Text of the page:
The Experts Ponder Their Polls: GOTV, Big Mo
Keith Gaddie of SoonerPoll says of what may have happened, "To that end, let's talk theories: (1) The poll aged. A likely culprit that you bring up, and correctly so. (2) The fact that all the polls tracked together, the wrong way, means that they either all shared an aging flaw, a sampling flaw, or that some other factor rendered them inaccurate. (3) The third question is whether or not the sampling flaw was a function of a bad sample (and therefore afflicting all three polls I know of); a screening flaw (leading to an unrepresentative sample across all polls); or, was it a product of campaign activity that broke the assumptions of the likely voter models used by all the pollsters in play in Oklahoma.
"This last theory is probably the most powerful. As we increase propensity to vote in our screen, Edmondson gets stronger. So, the Askins vote (actual) has to either be a function of conversion by Askins; demobilization of Edmondson voters (given the turnout, possible); and aggressive GOTV by Askins, thereby breaking the sample frame like happened in the NY gubernatorial election in 1994.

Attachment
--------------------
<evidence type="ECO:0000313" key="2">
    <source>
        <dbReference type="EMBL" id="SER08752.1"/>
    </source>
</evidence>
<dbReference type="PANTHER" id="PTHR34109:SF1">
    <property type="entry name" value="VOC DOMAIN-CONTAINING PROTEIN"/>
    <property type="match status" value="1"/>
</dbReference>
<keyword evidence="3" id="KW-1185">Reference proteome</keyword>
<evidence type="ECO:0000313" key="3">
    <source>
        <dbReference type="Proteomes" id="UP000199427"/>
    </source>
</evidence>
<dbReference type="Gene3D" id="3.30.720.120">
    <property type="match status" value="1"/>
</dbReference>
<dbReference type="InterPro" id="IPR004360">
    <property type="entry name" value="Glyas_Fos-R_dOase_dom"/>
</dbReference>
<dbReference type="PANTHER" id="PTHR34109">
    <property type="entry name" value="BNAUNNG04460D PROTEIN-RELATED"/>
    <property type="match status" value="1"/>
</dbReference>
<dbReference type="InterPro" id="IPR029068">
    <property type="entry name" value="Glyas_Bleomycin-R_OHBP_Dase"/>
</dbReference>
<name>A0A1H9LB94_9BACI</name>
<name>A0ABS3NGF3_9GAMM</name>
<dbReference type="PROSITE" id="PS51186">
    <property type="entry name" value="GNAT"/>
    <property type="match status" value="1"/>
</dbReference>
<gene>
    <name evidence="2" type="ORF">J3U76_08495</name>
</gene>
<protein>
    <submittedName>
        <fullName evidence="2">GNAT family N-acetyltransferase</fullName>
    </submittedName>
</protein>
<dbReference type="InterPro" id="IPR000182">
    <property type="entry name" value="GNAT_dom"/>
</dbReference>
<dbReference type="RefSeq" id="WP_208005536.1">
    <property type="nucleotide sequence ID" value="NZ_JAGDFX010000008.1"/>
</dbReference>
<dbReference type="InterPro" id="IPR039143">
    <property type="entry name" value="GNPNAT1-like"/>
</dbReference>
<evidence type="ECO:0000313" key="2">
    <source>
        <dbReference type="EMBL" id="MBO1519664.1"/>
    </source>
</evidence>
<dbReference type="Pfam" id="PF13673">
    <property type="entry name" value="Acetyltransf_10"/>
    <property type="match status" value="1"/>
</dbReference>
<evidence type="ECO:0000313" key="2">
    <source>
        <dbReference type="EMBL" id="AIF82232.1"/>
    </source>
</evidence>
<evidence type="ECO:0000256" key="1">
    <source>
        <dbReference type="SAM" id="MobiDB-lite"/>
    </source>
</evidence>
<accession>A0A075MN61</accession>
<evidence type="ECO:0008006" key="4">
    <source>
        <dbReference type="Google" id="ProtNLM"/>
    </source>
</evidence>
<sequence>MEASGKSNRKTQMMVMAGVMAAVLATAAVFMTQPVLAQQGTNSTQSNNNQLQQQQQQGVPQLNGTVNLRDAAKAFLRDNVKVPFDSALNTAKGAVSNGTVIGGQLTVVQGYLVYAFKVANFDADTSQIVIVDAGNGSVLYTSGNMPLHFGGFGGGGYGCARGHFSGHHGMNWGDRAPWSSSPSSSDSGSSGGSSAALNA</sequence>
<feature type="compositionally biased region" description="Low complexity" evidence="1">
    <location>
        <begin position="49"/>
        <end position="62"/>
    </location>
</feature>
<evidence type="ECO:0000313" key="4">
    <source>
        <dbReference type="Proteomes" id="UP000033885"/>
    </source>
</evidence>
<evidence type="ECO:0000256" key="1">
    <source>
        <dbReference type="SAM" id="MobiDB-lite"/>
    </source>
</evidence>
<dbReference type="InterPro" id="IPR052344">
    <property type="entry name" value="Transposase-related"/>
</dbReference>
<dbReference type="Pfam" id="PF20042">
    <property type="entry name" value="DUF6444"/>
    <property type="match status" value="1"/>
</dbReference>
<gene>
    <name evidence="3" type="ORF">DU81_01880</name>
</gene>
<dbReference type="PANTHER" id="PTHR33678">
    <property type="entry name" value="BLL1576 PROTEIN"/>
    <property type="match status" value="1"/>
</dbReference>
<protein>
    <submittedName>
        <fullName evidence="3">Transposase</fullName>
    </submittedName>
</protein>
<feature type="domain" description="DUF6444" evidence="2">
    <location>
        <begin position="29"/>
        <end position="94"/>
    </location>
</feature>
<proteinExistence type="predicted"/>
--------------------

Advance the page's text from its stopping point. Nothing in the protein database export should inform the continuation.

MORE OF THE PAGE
"I like this last theory, and am moving to test all three. Part of what I need are the sign-in data, so this will take a several days (maybe a couple of weeks) to get done."
Bill Shapard, also of SoonerPoll, said three factors are important: The voter turnout, the women's vote and the Barry Switzer endorsement of Askins.
Pat McFerron of the Sooner Survey cites several factors that could have resulted in poll results that weren't reflected in the actual voting. He notes, rightly, that voter turnout among Democrats in Tulsa (a perceived Edmondson area of strength) was below that of other regions, especially including Askins' perceived area of strength, southwestern Oklahoma.
McFerron said, "1) It was a snapshot in time. 2) Looks like SW really over-performed (turnout wise) and Tulsa was below. 3) Momentum matters, and Jari had it during the last week."